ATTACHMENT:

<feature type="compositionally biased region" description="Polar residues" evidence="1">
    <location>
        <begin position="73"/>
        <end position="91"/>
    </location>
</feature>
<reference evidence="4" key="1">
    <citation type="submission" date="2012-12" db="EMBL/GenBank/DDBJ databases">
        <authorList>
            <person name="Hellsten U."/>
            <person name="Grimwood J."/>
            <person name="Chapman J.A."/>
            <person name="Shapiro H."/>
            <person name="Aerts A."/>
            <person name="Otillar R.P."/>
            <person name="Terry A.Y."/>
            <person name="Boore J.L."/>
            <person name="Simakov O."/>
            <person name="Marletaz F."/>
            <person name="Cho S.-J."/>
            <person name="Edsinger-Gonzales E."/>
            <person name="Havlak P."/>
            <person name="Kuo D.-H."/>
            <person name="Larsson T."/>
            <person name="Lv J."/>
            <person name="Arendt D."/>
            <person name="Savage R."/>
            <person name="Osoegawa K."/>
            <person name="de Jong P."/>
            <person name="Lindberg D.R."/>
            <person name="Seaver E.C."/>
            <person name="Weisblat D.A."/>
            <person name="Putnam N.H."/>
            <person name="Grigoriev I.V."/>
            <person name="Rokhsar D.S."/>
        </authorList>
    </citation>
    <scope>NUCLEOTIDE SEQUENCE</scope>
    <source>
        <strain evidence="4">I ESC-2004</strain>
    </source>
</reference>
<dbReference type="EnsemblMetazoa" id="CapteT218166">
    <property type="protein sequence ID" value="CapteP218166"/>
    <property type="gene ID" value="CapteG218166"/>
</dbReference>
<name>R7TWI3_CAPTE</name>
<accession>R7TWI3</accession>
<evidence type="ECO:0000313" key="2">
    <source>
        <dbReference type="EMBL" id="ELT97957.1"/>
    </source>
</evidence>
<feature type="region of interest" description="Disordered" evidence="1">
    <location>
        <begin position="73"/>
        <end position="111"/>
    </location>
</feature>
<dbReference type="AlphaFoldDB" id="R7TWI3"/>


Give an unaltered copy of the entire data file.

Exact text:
<feature type="compositionally biased region" description="Polar residues" evidence="1">
    <location>
        <begin position="73"/>
        <end position="91"/>
    </location>
</feature>
<reference evidence="4" key="1">
    <citation type="submission" date="2012-12" db="EMBL/GenBank/DDBJ databases">
        <authorList>
            <person name="Hellsten U."/>
            <person name="Grimwood J."/>
            <person name="Chapman J.A."/>
            <person name="Shapiro H."/>
            <person name="Aerts A."/>
            <person name="Otillar R.P."/>
            <person name="Terry A.Y."/>
            <person name="Boore J.L."/>
            <person name="Simakov O."/>
            <person name="Marletaz F."/>
            <person name="Cho S.-J."/>
            <person name="Edsinger-Gonzales E."/>
            <person name="Havlak P."/>
            <person name="Kuo D.-H."/>
            <person name="Larsson T."/>
            <person name="Lv J."/>
            <person name="Arendt D."/>
            <person name="Savage R."/>
            <person name="Osoegawa K."/>
            <person name="de Jong P."/>
            <person name="Lindberg D.R."/>
            <person name="Seaver E.C."/>
            <person name="Weisblat D.A."/>
            <person name="Putnam N.H."/>
            <person name="Grigoriev I.V."/>
            <person name="Rokhsar D.S."/>
        </authorList>
    </citation>
    <scope>NUCLEOTIDE SEQUENCE</scope>
    <source>
        <strain evidence="4">I ESC-2004</strain>
    </source>
</reference>
<dbReference type="EnsemblMetazoa" id="CapteT218166">
    <property type="protein sequence ID" value="CapteP218166"/>
    <property type="gene ID" value="CapteG218166"/>
</dbReference>
<name>R7TWI3_CAPTE</name>
<accession>R7TWI3</accession>
<evidence type="ECO:0000313" key="2">
    <source>
        <dbReference type="EMBL" id="ELT97957.1"/>
    </source>
</evidence>
<feature type="region of interest" description="Disordered" evidence="1">
    <location>
        <begin position="73"/>
        <end position="111"/>
    </location>
</feature>
<dbReference type="AlphaFoldDB" id="R7TWI3"/>